Peregrination, A Playable Reproduction (2018)
Game components: digital reproductions of the game board and five game pieces, five wooden stands, a pair of dice, ninety-one buttons as counters.
From the players’ pockets: a wooden shoe, a Vape mat, a dried passion fruit, a peanut-candy wrapper, the key from a can of corned beef, a plastic toy, and a commemorative pin.
Ewan Atkinson was born in Barbados, in 1975, and is based there. He graduated with a BFA from The Atlanta College of Art, in Atlanta, Georgia, USA (1998) and an MA in Cultural Studies, University of the West Indies, Cave Hill, Barbados (2014).
Apart from solo and group exhibitions in Barbados, Atkinson has shown in international exhibitions including; Infinite Island, Brooklyn Museum, NYC (2007); The Caribbean Pavilion (Liverpool Biennial 2010); The 12th Havana Biennial (2015); Caribbean Queer Visualities, Golden Thread Gallery, Belfast, Northern Ireland (2016); and most recently Relational Undercurrents: Contemporary Art of the Caribbean Archipelago (2017-18).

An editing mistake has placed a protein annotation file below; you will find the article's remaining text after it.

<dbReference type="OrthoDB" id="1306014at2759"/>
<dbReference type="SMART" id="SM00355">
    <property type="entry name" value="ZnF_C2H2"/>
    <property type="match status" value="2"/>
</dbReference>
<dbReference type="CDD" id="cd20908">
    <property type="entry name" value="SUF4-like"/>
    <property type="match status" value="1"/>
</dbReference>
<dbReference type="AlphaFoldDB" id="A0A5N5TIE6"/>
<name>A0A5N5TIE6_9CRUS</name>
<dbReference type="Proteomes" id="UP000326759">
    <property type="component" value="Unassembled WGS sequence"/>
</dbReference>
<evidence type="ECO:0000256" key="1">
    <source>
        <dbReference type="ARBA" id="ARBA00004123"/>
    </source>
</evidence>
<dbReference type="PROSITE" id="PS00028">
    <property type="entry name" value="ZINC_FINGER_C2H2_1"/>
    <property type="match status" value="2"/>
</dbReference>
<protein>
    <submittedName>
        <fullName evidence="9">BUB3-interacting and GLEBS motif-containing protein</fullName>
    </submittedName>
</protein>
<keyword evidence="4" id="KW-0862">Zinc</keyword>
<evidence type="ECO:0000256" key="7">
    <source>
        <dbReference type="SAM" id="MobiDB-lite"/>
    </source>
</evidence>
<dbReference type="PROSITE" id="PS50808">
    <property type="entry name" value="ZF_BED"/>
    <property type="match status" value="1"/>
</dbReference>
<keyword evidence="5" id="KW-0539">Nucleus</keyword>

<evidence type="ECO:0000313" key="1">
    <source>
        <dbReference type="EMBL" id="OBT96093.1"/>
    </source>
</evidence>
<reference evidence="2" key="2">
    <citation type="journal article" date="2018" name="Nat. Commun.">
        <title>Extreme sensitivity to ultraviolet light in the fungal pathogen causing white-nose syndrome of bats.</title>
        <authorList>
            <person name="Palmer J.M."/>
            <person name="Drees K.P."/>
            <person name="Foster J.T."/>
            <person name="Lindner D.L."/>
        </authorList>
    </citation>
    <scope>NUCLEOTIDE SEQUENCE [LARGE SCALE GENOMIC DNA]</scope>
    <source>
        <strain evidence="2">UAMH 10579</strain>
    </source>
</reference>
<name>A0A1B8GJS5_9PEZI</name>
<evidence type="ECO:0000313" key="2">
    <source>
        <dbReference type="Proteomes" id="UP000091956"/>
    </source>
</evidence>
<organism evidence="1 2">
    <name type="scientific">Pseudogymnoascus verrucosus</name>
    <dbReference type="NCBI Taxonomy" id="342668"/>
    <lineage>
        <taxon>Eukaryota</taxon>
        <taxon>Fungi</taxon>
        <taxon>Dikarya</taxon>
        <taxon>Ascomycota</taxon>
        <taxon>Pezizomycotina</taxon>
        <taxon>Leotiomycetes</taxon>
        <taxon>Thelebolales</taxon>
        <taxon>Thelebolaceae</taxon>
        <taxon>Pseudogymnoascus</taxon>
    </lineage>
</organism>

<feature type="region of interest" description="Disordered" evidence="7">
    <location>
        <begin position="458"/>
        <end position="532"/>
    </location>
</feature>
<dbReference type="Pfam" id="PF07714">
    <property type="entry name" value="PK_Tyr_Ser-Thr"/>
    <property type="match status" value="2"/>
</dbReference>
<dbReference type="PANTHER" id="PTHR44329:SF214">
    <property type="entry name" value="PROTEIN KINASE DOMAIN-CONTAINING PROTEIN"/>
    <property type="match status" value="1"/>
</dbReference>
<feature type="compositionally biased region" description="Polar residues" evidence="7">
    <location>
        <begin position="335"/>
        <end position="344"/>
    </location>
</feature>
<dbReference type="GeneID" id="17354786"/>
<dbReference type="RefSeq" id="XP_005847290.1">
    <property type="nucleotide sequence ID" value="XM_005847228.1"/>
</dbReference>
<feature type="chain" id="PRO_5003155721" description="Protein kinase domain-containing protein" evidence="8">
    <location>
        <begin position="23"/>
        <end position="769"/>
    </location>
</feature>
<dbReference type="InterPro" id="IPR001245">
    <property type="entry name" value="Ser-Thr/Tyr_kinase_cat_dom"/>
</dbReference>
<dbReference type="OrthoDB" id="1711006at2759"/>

Atkinson is currently the coordinator of the Studio Art BFA programme at the Barbados Community College and co-founder of Punch Creative Arena, an artist led curatorial initiative.
The Neighbourhood Project investigates the development of persona and character within the social boundaries that might define or confine a community. Using The Neighbourhood and its inhabitants as objects of study, I examine the production of meaning and how it might create or hinder an individual’s sense of self.
For over a decade I have been studying artifacts from The Neighbourhood.
Peregrination, a board game reproduced and presented “in play” for Arrivants, is a very recent discovery. Seemingly intended as educational entertainment (much like early European and North American 17th or 18th century games), promising advice on how new residents might acclimate to this community and eventually attain acceptance and “prosperity”. This important find has cast some doubt on many of my earlier suppositions about the history of technological and social development in The Neighbourhood. The era suggested by the apparent age of the game is in conflict with much of it’s content. I am left to wonder if time might operate differently in The Neighbourhood. Was it indeed created by the “much respected” Nelson Brothers? Are they ageless? It is a puzzling conundrum.
My attempts to play the game have been futile. In fact, the game may be entirely “un-winnable”. The game may have been produced as part of some elaborate ruse. More research is required.